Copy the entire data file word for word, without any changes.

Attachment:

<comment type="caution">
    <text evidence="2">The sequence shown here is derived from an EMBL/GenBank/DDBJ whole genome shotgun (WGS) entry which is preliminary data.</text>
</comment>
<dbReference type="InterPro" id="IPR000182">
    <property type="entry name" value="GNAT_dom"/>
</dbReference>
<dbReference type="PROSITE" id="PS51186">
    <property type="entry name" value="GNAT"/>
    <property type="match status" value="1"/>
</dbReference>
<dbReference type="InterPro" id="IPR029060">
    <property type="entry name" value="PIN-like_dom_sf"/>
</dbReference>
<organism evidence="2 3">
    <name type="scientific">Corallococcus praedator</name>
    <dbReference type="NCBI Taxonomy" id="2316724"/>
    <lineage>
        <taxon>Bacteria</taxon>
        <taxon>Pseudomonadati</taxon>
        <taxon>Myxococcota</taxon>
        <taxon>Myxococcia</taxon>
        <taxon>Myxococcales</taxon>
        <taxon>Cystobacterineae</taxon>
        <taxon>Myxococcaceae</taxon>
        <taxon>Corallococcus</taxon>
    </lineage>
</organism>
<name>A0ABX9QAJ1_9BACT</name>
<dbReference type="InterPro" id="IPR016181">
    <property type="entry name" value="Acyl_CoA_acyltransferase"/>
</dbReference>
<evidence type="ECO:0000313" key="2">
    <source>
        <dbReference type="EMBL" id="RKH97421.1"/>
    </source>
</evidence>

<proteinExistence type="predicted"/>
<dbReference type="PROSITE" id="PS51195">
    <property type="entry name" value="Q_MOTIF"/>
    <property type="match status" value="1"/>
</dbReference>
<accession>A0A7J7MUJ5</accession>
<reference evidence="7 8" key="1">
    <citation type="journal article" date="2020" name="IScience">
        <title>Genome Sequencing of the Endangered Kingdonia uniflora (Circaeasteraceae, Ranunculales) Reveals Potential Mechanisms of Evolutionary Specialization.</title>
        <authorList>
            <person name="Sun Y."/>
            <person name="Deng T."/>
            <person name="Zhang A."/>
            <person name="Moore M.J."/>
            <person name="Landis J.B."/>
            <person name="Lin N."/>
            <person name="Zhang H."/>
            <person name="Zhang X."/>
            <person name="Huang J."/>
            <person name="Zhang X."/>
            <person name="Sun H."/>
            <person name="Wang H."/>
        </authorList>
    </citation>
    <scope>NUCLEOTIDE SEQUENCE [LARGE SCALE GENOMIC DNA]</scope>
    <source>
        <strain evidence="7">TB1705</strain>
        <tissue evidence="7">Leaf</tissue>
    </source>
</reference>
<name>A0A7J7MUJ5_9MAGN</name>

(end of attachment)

<comment type="caution">
    <text evidence="2">The sequence shown here is derived from an EMBL/GenBank/DDBJ whole genome shotgun (WGS) entry which is preliminary data.</text>
</comment>
<dbReference type="InterPro" id="IPR000182">
    <property type="entry name" value="GNAT_dom"/>
</dbReference>
<dbReference type="PROSITE" id="PS51186">
    <property type="entry name" value="GNAT"/>
    <property type="match status" value="1"/>
</dbReference>
<dbReference type="InterPro" id="IPR029060">
    <property type="entry name" value="PIN-like_dom_sf"/>
</dbReference>
<organism evidence="2 3">
    <name type="scientific">Corallococcus praedator</name>
    <dbReference type="NCBI Taxonomy" id="2316724"/>
    <lineage>
        <taxon>Bacteria</taxon>
        <taxon>Pseudomonadati</taxon>
        <taxon>Myxococcota</taxon>
        <taxon>Myxococcia</taxon>
        <taxon>Myxococcales</taxon>
        <taxon>Cystobacterineae</taxon>
        <taxon>Myxococcaceae</taxon>
        <taxon>Corallococcus</taxon>
    </lineage>
</organism>
<name>A0ABX9QAJ1_9BACT</name>
<dbReference type="InterPro" id="IPR016181">
    <property type="entry name" value="Acyl_CoA_acyltransferase"/>
</dbReference>
<evidence type="ECO:0000313" key="2">
    <source>
        <dbReference type="EMBL" id="RKH97421.1"/>
    </source>
</evidence>

<proteinExistence type="predicted"/>
<dbReference type="PROSITE" id="PS51195">
    <property type="entry name" value="Q_MOTIF"/>
    <property type="match status" value="1"/>
</dbReference>
<accession>A0A7J7MUJ5</accession>
<reference evidence="7 8" key="1">
    <citation type="journal article" date="2020" name="IScience">
        <title>Genome Sequencing of the Endangered Kingdonia uniflora (Circaeasteraceae, Ranunculales) Reveals Potential Mechanisms of Evolutionary Specialization.</title>
        <authorList>
            <person name="Sun Y."/>
            <person name="Deng T."/>
            <person name="Zhang A."/>
            <person name="Moore M.J."/>
            <person name="Landis J.B."/>
            <person name="Lin N."/>
            <person name="Zhang H."/>
            <person name="Zhang X."/>
            <person name="Huang J."/>
            <person name="Zhang X."/>
            <person name="Sun H."/>
            <person name="Wang H."/>
        </authorList>
    </citation>
    <scope>NUCLEOTIDE SEQUENCE [LARGE SCALE GENOMIC DNA]</scope>
    <source>
        <strain evidence="7">TB1705</strain>
        <tissue evidence="7">Leaf</tissue>
    </source>
</reference>
<name>A0A7J7MUJ5_9MAGN</name>